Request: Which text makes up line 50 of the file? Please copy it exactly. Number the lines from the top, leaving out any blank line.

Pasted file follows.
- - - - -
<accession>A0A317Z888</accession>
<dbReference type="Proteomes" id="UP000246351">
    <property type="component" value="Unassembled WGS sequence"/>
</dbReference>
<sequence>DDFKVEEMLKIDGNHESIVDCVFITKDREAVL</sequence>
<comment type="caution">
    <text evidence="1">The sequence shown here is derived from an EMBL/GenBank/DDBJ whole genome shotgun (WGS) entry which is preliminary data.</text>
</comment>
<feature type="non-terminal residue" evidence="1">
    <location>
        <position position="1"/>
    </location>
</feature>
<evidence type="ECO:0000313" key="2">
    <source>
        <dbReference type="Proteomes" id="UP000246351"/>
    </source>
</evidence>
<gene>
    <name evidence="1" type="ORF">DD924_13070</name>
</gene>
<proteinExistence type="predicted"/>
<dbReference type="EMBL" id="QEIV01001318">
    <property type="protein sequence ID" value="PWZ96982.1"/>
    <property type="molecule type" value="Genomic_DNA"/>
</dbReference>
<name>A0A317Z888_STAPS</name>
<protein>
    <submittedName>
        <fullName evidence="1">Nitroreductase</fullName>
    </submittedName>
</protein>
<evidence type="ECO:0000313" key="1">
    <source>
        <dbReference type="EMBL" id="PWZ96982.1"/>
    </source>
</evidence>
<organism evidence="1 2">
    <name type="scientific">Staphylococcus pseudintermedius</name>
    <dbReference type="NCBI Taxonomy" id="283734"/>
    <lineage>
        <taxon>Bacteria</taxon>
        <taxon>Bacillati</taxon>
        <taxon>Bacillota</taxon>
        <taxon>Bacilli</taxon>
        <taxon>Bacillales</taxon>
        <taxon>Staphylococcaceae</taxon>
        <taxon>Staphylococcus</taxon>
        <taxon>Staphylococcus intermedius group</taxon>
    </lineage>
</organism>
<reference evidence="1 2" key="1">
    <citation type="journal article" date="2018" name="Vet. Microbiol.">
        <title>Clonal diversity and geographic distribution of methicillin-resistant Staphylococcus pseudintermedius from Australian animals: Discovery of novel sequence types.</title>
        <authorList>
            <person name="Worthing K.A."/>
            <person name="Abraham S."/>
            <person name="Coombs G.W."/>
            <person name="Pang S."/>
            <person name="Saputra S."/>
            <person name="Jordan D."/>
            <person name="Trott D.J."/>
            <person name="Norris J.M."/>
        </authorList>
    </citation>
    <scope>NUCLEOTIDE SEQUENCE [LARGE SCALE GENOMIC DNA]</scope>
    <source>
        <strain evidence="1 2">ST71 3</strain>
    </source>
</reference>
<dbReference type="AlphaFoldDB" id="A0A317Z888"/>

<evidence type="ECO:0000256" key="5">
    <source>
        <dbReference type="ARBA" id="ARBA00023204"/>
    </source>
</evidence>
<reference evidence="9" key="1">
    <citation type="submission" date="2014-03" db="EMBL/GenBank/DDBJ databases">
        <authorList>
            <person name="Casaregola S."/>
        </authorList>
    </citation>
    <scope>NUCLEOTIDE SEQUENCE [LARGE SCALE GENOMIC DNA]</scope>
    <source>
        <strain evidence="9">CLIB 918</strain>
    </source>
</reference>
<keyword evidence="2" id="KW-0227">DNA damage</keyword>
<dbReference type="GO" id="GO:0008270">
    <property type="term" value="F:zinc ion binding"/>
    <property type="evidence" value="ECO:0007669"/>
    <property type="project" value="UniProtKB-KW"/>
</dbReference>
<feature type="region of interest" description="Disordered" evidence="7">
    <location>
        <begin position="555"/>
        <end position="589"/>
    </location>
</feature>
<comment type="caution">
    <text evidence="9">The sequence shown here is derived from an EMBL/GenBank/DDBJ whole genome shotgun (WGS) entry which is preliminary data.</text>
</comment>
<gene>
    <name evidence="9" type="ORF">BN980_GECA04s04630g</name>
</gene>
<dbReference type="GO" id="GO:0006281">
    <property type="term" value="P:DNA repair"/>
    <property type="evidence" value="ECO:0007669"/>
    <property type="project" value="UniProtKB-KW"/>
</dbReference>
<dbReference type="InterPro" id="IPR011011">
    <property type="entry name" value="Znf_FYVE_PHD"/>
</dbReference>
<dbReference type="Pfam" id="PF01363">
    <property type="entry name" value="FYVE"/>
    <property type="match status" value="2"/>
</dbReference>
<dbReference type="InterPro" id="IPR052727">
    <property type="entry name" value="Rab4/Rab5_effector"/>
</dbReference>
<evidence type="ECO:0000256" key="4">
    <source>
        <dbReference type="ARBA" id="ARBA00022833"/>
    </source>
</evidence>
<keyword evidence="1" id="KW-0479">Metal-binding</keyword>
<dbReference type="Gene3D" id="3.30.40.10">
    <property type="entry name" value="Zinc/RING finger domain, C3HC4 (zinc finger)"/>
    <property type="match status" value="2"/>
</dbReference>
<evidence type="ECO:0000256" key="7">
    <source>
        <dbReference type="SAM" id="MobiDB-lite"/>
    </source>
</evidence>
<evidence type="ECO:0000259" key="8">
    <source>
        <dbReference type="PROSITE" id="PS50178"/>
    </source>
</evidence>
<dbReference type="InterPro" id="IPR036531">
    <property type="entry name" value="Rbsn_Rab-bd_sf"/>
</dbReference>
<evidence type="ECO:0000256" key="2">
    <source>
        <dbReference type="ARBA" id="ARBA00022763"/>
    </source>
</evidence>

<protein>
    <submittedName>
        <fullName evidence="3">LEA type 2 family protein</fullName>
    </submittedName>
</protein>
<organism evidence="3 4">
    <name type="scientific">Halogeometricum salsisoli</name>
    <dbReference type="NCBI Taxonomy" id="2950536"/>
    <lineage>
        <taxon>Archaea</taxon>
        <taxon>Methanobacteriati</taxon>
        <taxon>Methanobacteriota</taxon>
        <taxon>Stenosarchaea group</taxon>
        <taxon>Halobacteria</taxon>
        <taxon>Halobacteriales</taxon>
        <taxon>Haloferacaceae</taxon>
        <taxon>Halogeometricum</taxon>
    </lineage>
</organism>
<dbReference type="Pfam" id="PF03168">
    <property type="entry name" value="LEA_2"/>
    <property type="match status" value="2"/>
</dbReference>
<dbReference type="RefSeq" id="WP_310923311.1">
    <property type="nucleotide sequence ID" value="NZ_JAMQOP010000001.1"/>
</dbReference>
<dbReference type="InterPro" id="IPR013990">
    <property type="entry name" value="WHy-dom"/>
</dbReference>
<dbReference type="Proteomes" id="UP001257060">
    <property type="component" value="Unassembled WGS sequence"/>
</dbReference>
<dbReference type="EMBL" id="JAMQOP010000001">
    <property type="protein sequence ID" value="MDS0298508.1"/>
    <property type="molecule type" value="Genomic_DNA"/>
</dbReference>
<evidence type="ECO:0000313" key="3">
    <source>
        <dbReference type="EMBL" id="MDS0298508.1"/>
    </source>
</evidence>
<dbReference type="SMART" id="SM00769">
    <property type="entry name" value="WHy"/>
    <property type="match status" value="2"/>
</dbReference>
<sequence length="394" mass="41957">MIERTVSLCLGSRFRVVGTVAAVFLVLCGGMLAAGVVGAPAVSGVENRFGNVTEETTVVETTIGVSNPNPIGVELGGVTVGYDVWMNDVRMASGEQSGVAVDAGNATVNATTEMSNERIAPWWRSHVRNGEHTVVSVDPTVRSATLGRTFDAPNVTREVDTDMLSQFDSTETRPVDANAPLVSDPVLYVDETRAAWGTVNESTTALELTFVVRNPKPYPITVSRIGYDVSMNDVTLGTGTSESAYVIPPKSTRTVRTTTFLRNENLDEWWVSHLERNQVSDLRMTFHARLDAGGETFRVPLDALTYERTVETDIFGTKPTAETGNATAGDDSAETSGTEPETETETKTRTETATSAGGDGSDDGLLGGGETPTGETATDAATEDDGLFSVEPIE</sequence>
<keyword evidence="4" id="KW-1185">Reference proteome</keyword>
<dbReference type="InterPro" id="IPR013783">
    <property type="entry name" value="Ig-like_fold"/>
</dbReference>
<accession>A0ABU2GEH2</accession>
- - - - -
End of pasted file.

    </lineage>